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It wasn’t until I got back home that I got word what the intended purpose of this shoe was: a cross between a trainer and lifter. The Transitions have a heel height of .70″, which is the same as Reeboks lifters, but has a more standard EVA outsole for more versatility like a normal training shoe. With the omission of a TPU heel, the Transitions also get a slight weight reduction at 14oz. .Like with all Reebok lifters, it’s kind of hard feel the raised heel because of how gradual the drop is. Basically, if you had bad mobility, but you wanted a shoe that you could also WOD in, the Transitions would be your go-to.

Are they a replacement for a true oly shoe? No. Are they a replacement for Nano’s? No.

They’re a slightly worse off lifter, but a more stable trainer with a raised heel.

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Value:

Personally, I try not to wear oly shoes because I don’t want to get reliant on them. My mobility isn’t bad, but certain movements like overhead squats and pistols get the best of me because I have weaker hamstrings. Giving me a little extra to lean against helps me out a bit, but not having the hard heel still makes me have to work for it. This puts the Transitions in a weird spot value wise as most people have Nano’s and oly lifters, making them a “specialty” shoe. If you don’t have a pair of Lifters yet but don’t like the idea of not being able to comfortably run in them either, you would probably want to consider the Transitions. They’ll set you back only $119, which is cheaper than Nano 6.0’s but you can pick up a pair of Reebok Lifters for much cheaper than that.

I’d only recommend this if you were just a shoe whore, or you feel the same way that I do about oly lifters.

Pros:

  • Elevated heel and stable platform.
  • Good for just about everything WOD’s throw at you, including running.
  • You won’t have to change your shoes often.
  • Cheaper than Nano’s.

Cons:

  • Not as stable as oly lifters.
  • Nano’s are more comfortable for most WOD’s.
  • They cost more than oly Lifters.
  • Looks can be subjective.

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The fatal flaw about the Transitions is that they just don’t fit perfectly anywhere, but I almost guarantee anyone that tried them out would be a fan of the way they perform. Most people aren’t going to want to spend full price on a shoe that looks like this, given that they are pretty impressive performers. Hopefully, Reebok comes out with some colorways that are a little less bland or ups their marketing campaign on the Transitions. I don’t think the latter is happening anytime soon, as I do feel like these shoes are more of just a test that’s already being discontinued given the lack of publicity behind the Transitions. If you’re interested in them, chances are they’ll be on sale pretty soon, in which case I’d say go for it. Otherwise, if you’re content with switching between your Nano’s and Lifters, you can probably skip over the Reebok CrossFit Transitions.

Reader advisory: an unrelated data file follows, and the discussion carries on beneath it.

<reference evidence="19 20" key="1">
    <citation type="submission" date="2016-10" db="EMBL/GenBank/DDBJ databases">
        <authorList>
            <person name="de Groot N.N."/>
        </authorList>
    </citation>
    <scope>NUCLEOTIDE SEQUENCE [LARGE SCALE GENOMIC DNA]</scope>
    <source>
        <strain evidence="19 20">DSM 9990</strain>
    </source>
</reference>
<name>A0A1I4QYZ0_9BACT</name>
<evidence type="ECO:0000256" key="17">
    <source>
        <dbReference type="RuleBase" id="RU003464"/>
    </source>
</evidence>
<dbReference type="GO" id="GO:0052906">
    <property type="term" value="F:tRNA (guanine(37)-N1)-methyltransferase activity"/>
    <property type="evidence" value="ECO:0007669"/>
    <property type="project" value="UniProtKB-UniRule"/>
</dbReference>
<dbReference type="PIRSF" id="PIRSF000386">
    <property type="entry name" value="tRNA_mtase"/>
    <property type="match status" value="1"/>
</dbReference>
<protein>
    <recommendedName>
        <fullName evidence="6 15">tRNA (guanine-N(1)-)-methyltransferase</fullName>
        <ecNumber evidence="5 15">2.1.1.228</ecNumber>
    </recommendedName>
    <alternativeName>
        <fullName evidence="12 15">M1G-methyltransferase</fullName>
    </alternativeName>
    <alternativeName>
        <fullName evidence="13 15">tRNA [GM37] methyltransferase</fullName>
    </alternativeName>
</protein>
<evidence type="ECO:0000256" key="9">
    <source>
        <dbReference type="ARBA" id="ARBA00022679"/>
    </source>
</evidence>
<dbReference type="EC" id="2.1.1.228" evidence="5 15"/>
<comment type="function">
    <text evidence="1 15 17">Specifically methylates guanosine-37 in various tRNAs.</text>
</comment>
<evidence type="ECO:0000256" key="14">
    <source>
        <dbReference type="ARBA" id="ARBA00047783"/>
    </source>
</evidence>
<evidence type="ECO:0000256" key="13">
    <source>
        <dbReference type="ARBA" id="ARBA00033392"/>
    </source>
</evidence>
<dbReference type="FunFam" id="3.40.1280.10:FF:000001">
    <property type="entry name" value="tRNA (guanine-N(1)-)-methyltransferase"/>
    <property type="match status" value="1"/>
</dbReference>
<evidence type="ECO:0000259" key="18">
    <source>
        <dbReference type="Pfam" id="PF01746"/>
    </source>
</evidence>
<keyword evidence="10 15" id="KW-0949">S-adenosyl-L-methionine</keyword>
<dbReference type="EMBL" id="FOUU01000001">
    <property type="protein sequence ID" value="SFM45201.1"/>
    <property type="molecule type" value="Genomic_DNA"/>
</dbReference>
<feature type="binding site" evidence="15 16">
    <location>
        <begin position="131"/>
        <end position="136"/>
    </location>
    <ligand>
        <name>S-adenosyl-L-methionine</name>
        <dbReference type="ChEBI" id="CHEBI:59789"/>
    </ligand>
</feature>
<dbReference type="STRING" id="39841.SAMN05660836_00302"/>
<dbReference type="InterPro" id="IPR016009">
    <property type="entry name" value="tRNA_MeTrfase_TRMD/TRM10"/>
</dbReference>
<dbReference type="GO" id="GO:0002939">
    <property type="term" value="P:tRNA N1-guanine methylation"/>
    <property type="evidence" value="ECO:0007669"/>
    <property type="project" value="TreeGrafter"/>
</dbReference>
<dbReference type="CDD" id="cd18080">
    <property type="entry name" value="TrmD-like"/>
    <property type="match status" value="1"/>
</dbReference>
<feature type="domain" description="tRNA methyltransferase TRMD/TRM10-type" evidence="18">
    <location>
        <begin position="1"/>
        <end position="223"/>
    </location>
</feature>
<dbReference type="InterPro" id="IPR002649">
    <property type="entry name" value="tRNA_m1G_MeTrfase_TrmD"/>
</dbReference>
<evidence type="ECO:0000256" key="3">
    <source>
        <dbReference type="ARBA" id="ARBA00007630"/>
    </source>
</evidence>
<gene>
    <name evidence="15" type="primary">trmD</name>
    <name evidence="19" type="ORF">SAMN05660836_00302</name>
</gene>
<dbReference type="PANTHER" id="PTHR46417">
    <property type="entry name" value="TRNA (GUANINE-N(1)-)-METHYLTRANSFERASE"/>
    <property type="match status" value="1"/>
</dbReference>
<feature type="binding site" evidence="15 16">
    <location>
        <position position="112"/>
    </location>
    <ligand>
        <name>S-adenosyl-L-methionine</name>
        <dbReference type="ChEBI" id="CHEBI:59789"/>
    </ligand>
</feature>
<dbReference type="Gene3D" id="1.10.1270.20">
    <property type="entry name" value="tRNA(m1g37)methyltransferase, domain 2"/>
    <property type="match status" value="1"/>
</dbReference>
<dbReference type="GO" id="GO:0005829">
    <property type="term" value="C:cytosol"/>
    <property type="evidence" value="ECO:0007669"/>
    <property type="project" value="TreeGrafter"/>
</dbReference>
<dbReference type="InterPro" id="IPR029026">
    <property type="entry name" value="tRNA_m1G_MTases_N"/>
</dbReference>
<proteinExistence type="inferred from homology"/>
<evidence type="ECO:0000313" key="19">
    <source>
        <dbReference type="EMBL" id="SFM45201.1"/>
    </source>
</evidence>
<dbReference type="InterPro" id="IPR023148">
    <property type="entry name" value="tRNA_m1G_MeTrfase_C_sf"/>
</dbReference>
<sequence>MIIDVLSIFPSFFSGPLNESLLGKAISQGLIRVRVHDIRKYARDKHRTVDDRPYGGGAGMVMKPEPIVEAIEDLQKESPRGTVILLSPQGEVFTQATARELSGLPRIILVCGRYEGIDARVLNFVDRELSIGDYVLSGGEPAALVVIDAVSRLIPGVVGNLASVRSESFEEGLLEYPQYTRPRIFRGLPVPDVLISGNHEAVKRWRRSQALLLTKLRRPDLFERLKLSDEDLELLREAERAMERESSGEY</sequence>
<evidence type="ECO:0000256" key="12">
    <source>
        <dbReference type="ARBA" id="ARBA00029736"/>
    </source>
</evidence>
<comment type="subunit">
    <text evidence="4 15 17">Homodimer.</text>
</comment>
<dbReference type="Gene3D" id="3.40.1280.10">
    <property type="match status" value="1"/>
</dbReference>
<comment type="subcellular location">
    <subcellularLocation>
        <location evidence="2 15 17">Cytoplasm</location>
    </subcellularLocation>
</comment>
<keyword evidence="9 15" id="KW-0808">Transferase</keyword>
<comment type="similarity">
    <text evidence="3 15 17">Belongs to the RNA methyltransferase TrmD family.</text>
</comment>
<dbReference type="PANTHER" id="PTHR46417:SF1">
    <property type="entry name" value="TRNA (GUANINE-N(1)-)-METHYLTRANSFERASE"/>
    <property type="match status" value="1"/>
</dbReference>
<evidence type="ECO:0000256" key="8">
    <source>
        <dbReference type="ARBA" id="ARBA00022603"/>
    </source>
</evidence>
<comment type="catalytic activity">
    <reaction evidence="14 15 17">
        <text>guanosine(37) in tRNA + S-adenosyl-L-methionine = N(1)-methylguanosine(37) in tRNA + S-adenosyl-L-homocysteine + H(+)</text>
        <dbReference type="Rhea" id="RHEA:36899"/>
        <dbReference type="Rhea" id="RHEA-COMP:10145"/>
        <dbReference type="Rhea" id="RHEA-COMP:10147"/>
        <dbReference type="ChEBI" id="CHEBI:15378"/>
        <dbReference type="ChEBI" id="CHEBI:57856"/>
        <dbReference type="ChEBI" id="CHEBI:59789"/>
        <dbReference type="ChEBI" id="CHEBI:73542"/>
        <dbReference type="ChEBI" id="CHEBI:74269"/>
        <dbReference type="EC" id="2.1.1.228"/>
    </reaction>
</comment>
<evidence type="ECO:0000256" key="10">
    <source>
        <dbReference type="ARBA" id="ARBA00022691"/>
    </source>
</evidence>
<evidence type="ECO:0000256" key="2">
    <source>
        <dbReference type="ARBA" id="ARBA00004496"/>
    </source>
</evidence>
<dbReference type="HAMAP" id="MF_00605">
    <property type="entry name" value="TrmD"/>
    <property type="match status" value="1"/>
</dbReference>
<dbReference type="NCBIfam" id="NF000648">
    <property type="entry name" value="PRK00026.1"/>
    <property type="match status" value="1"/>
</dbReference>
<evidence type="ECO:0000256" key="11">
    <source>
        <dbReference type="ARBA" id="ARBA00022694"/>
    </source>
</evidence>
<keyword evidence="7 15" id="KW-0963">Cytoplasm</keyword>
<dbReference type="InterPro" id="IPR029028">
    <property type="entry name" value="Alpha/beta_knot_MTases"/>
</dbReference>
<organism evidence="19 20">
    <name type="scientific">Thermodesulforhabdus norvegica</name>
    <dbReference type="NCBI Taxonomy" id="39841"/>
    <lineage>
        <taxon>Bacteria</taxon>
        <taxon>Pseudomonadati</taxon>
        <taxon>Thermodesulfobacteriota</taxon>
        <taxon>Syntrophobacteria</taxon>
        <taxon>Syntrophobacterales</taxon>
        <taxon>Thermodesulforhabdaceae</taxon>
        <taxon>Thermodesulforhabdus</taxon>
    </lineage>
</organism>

Pure-Strength 20kg Barbell Review

Man, this review has been a looooong time coming.  I’ve had this thing for a while now, decided not use it and then after I opened my affiliate, decided that it would be best to just have it there as another WOD bar; it wasn’t because there was anything wrong with the barbell or that I didn’t like it. In fact, it’s very similar to the Vulcan Standard, which I really liked.

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When you go through so many barbells, you can kind of get an idea of who’s actually behind making the bars (I could be wrong of course). So, when a different looking barbell comes up, it piques your interest; that’s exactly what attracted me to the Pure-Strength barbell. As stated before, the only bar that resembled the design was the Vulcan Standard, but a few things were off.  First, the Pure-Strength bar had dual markings; the Vulcan does now but didn’t at the time. Second, the Vulcan only came in bright zinc and still does.  Third, the tensile is slightly different, but that’s negligible. All a bunch of little things, but curiosity still go the best of me, so I bit. Anyways, let’s talk about the Pure-Strength bar…

The thing that caught my eye the most was the rounded edges that the sleeves have.  No other bars besides the Pure-Strength and Vulcan bar have these.  It actually gives the bright zinc sleeves both a very polished look, no pun intended. Both are still paired with an exposed bronze oil-lite bushing unlike the cast ones now found on Rogue’s bars. Spin isn’t the greatest, but it’s smooth and adequate for most lifters. There’s not a whole lot of play in the sleeves, so the bar makes a very pleasant “thud” when dropped with weights.

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The knurling on the Pure-Strength bar can be either it’s best or worst feature; users will either love or hate it’s light depth. Personally, I don’t mind light knurling and if I need a little more grip, I just chalk up. While the knurling is light in depth, it’s pattern is well cut and doesn’t feel choppy in your hands.  The start and stop points could be a little bit more refined though.  Like most bars nowadays, the knurl extends all the way to right before the sleeve attaches to the bar.  It isn’t just myself that is a fan of the knurl, this is one of the most sought after bars by members at my gym. Oddly enough, the 28.5mm diameter shaft feels slightly thicker than other bars that should have the same diameter (I thought the same of the Standard).